I'm working on an Android app that I plan on uploading to the Play Store as a paid listing. I also want to make it open source.

I'm perfectly fine with people building it for personal use, but I want to try to prevent re-distribution, at least on the Play Store and XDA. I was thinking about using the MIT license and modifying it to add the condition, but I've learned this is called a "crayon license," and that it's not a good way to do things.

OSS licenses aren't exactly my forte, and I was directed here for help. What should I do?

I'm fine with modified builds being distributed anywhere the author likes, just as long as it's more than changing the app name and/or colors. Someone pointed out the app Conversations which is licensed under GPLv3, paid and OSS. Is this the way to go?

  • I gotta ask though, do you think a license clause will really prevent people from redistributing?
    – Seth
    Jan 10 '18 at 1:47
  • @Seth no, but I don't mind as long as it's not on XDA or Play. And if it happens on XDA, well, I am a moderator. Jan 10 '18 at 2:00
  • Not quite a duplicate, but I've highlighted some practical problems with "only modified distribution allowed" here: opensource.stackexchange.com/questions/5846/…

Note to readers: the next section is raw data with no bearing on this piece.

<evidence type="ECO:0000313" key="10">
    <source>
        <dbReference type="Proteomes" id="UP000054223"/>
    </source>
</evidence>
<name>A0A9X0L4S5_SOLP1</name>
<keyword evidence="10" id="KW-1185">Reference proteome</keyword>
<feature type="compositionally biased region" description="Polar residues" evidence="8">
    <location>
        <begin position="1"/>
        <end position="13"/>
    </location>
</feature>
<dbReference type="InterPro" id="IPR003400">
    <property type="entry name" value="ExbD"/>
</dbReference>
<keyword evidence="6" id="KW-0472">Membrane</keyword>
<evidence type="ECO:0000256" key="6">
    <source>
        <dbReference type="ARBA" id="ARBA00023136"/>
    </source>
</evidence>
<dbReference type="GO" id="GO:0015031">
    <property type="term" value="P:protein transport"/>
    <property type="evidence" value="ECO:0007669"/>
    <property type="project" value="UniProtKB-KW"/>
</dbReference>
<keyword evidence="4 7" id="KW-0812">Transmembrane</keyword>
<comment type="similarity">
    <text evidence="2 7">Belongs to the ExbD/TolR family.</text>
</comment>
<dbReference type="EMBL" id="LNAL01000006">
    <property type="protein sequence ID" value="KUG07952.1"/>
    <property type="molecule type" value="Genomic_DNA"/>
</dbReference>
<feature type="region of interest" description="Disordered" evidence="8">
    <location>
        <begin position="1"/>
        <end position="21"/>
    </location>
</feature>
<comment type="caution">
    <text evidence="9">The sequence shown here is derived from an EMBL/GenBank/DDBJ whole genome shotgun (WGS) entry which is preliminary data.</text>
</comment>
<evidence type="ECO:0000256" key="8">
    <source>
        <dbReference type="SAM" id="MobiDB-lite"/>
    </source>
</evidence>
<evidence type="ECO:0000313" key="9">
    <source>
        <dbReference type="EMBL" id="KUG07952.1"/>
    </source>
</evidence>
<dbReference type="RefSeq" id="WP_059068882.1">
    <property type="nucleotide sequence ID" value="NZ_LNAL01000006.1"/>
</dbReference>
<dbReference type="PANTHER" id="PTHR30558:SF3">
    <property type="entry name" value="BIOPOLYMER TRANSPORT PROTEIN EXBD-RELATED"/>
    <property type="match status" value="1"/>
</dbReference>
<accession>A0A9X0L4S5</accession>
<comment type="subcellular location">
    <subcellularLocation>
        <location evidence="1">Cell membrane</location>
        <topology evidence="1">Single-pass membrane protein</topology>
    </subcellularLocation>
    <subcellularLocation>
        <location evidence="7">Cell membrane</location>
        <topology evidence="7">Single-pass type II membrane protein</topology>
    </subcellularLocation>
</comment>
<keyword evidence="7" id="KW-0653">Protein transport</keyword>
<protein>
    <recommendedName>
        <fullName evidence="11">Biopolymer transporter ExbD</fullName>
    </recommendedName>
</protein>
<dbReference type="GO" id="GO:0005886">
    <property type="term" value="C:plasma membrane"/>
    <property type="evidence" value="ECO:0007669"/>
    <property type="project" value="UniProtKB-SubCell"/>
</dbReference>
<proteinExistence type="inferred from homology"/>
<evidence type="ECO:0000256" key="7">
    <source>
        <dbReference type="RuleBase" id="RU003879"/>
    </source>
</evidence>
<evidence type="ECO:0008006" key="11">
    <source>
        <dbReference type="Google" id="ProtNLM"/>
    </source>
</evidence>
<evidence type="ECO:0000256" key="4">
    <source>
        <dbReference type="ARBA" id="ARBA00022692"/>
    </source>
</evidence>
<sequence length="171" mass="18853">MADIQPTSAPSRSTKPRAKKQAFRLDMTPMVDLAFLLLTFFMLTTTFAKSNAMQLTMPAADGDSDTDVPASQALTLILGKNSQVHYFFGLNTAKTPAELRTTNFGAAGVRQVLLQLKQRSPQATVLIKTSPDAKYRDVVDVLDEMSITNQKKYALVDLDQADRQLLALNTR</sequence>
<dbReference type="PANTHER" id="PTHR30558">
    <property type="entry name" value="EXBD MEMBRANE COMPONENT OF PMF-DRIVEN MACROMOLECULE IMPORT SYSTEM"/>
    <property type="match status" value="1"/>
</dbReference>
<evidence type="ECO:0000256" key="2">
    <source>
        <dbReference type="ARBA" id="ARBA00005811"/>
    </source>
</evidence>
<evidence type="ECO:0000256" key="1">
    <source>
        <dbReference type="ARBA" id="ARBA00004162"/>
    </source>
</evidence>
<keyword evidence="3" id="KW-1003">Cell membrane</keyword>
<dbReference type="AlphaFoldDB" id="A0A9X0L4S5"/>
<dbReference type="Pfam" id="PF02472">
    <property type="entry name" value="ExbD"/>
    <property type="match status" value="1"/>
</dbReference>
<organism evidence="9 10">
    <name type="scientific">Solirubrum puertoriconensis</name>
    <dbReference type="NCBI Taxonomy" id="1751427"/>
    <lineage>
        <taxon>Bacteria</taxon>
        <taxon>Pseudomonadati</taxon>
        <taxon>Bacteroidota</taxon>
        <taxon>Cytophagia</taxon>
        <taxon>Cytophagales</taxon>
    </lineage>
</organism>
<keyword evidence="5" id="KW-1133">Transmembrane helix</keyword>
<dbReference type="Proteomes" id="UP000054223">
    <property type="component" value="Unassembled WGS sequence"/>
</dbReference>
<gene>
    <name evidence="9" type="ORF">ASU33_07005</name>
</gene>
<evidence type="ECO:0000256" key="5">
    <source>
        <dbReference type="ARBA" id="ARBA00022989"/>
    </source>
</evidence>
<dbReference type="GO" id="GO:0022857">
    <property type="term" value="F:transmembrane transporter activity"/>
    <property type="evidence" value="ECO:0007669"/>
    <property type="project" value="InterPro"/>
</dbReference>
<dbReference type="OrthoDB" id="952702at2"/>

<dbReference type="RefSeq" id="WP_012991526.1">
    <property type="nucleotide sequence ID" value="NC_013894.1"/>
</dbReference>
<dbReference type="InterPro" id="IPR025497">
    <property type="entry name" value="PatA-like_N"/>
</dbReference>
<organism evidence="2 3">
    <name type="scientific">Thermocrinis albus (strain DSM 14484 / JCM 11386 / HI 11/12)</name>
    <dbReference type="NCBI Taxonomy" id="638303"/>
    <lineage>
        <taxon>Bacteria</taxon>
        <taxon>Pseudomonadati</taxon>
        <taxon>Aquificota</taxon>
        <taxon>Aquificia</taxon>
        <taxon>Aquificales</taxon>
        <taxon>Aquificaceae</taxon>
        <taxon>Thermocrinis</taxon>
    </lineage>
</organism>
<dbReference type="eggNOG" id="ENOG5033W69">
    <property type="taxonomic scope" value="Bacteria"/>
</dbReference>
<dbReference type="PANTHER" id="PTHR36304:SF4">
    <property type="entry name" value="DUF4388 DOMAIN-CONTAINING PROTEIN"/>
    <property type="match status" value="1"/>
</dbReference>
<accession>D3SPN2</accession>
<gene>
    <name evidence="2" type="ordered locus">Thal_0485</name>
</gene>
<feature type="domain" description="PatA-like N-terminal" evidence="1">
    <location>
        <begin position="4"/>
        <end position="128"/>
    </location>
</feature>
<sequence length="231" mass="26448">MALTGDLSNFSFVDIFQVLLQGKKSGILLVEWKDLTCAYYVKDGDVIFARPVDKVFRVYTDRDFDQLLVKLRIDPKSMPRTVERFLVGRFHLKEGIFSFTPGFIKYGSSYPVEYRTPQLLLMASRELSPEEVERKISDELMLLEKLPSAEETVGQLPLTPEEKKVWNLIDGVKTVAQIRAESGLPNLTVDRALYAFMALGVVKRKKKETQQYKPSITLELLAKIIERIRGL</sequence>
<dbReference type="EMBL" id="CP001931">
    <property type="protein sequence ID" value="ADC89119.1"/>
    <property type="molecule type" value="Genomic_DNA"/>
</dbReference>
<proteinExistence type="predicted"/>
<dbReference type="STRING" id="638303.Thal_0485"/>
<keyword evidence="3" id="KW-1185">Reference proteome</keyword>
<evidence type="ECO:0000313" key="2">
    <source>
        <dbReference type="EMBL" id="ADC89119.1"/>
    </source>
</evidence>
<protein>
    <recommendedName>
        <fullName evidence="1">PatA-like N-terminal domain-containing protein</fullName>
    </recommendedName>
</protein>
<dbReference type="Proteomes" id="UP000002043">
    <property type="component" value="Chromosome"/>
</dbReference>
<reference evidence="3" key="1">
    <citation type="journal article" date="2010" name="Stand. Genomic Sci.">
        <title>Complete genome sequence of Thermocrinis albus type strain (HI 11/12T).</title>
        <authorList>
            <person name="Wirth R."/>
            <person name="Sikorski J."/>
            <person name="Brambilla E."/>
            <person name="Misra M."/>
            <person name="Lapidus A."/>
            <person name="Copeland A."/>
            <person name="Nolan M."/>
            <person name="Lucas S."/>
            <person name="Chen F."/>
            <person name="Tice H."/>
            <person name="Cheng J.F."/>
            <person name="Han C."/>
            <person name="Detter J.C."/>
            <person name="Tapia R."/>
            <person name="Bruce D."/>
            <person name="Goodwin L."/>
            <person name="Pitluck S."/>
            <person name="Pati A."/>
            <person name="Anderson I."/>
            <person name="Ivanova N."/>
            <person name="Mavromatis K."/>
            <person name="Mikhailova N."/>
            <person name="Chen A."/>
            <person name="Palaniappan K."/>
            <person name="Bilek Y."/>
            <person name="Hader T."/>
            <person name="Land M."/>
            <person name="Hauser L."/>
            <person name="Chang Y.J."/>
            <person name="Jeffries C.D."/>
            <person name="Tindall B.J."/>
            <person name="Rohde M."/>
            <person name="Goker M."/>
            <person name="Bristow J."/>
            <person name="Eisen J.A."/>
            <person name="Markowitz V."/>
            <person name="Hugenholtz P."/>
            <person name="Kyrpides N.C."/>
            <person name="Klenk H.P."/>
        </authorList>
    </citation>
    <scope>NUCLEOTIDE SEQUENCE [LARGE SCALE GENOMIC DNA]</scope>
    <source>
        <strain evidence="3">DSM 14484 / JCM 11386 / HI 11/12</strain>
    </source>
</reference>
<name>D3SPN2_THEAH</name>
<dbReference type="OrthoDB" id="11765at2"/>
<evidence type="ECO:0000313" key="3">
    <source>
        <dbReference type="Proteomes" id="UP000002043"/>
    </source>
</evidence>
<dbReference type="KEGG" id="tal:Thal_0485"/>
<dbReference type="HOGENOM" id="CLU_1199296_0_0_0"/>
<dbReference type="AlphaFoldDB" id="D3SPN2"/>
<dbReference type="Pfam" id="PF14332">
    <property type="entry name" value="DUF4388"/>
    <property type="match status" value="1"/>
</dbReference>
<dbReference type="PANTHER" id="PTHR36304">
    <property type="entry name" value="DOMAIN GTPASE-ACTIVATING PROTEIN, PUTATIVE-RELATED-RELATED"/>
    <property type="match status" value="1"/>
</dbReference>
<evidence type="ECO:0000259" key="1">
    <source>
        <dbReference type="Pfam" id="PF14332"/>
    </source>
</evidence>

– apsillers
    Jan 10 '18 at 3:48
  • Open source means free to copy and redistribute. You can certainly license your software as "you are free to use this source code for personal use" or "you are allowed to redistribute it but only if you modify more than the name and/or colors" but then it wouldn't be open source by the normal definition.
    – Brandin
    Jan 10 '18 at 4:46
  • 2
    'I've learned this is called a "crayon license," and that it's a good way to do things': where did you learn the second part of that? Crayon licences are not well thought of.
    – MadHatter
    Jan 10 '18 at 8:39

If you're okay with people publishing your code as their own apps, then you the tool you want to use is a trademark, rather than a crayon copyright license. Lots of projects allow their code to be used freely, but the name, logos, and other branding cannot be. Trademark law also assists you for people who haven't used any of your code but are trying to make a very similar sounding and looking app.

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